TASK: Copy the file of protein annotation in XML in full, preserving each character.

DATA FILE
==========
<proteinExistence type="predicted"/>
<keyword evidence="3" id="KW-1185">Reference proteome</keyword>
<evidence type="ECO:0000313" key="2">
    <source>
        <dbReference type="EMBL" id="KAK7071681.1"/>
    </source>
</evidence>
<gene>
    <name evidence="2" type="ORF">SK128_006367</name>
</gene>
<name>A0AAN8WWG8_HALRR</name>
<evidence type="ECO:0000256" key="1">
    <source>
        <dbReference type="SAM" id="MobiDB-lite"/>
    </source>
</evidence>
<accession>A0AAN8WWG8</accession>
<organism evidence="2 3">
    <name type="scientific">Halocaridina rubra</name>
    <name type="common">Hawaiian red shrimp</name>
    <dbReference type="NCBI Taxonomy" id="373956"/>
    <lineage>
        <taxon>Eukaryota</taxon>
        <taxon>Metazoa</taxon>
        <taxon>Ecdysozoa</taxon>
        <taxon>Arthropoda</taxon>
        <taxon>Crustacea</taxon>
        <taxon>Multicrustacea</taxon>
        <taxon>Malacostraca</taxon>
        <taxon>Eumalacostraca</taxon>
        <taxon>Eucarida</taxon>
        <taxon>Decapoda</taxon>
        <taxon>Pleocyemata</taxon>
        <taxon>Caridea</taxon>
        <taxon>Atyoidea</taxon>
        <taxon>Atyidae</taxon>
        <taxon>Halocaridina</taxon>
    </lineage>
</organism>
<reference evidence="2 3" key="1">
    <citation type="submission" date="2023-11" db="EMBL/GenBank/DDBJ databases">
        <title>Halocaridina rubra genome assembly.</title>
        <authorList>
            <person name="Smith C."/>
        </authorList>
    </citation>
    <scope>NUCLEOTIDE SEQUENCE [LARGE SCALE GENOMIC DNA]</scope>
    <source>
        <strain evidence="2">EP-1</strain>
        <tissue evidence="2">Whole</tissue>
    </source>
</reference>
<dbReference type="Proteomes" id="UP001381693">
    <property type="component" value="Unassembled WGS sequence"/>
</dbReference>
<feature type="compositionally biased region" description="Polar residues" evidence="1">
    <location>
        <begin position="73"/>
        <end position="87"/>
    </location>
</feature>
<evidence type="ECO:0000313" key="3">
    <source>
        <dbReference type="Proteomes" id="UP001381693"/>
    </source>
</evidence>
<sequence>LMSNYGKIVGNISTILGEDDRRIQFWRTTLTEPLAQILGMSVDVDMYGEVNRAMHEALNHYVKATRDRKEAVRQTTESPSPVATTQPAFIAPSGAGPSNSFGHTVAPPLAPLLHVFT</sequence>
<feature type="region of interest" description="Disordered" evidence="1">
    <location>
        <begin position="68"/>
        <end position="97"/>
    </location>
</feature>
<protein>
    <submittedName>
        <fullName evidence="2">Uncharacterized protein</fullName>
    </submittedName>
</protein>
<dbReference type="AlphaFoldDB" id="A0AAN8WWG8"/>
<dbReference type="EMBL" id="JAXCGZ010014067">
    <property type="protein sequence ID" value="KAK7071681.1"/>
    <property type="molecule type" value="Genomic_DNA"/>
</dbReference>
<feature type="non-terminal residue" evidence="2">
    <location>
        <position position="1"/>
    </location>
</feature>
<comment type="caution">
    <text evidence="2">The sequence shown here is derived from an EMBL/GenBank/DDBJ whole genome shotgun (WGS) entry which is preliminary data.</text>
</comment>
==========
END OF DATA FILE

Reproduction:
<proteinExistence type="predicted"/>
<keyword evidence="3" id="KW-1185">Reference proteome</keyword>
<evidence type="ECO:0000313" key="2">
    <source>
        <dbReference type="EMBL" id="KAK7071681.1"/>
    </source>
</evidence>
<gene>
    <name evidence="2" type="ORF">SK128_006367</name>
</gene>
<name>A0AAN8WWG8_HALRR</name>
<evidence type="ECO:0000256" key="1">
    <source>
        <dbReference type="SAM" id="MobiDB-lite"/>
    </source>
</evidence>
<accession>A0AAN8WWG8</accession>
<organism evidence="2 3">
    <name type="scientific">Halocaridina rubra</name>
    <name type="common">Hawaiian red shrimp</name>
    <dbReference type="NCBI Taxonomy" id="373956"/>
    <lineage>
        <taxon>Eukaryota</taxon>
        <taxon>Metazoa</taxon>
        <taxon>Ecdysozoa</taxon>
        <taxon>Arthropoda</taxon>
        <taxon>Crustacea</taxon>
        <taxon>Multicrustacea</taxon>
        <taxon>Malacostraca</taxon>
        <taxon>Eumalacostraca</taxon>
        <taxon>Eucarida</taxon>
        <taxon>Decapoda</taxon>
        <taxon>Pleocyemata</taxon>
        <taxon>Caridea</taxon>
        <taxon>Atyoidea</taxon>
        <taxon>Atyidae</taxon>
        <taxon>Halocaridina</taxon>
    </lineage>
</organism>
<reference evidence="2 3" key="1">
    <citation type="submission" date="2023-11" db="EMBL/GenBank/DDBJ databases">
        <title>Halocaridina rubra genome assembly.</title>
        <authorList>
            <person name="Smith C."/>
        </authorList>
    </citation>
    <scope>NUCLEOTIDE SEQUENCE [LARGE SCALE GENOMIC DNA]</scope>
    <source>
        <strain evidence="2">EP-1</strain>
        <tissue evidence="2">Whole</tissue>
    </source>
</reference>
<dbReference type="Proteomes" id="UP001381693">
    <property type="component" value="Unassembled WGS sequence"/>
</dbReference>
<feature type="compositionally biased region" description="Polar residues" evidence="1">
    <location>
        <begin position="73"/>
        <end position="87"/>
    </location>
</feature>
<evidence type="ECO:0000313" key="3">
    <source>
        <dbReference type="Proteomes" id="UP001381693"/>
    </source>
</evidence>
<sequence>LMSNYGKIVGNISTILGEDDRRIQFWRTTLTEPLAQILGMSVDVDMYGEVNRAMHEALNHYVKATRDRKEAVRQTTESPSPVATTQPAFIAPSGAGPSNSFGHTVAPPLAPLLHVFT</sequence>
<feature type="region of interest" description="Disordered" evidence="1">
    <location>
        <begin position="68"/>
        <end position="97"/>
    </location>
</feature>
<protein>
    <submittedName>
        <fullName evidence="2">Uncharacterized protein</fullName>
    </submittedName>
</protein>
<dbReference type="AlphaFoldDB" id="A0AAN8WWG8"/>
<dbReference type="EMBL" id="JAXCGZ010014067">
    <property type="protein sequence ID" value="KAK7071681.1"/>
    <property type="molecule type" value="Genomic_DNA"/>
</dbReference>
<feature type="non-terminal residue" evidence="2">
    <location>
        <position position="1"/>
    </location>
</feature>
<comment type="caution">
    <text evidence="2">The sequence shown here is derived from an EMBL/GenBank/DDBJ whole genome shotgun (WGS) entry which is preliminary data.</text>
</comment>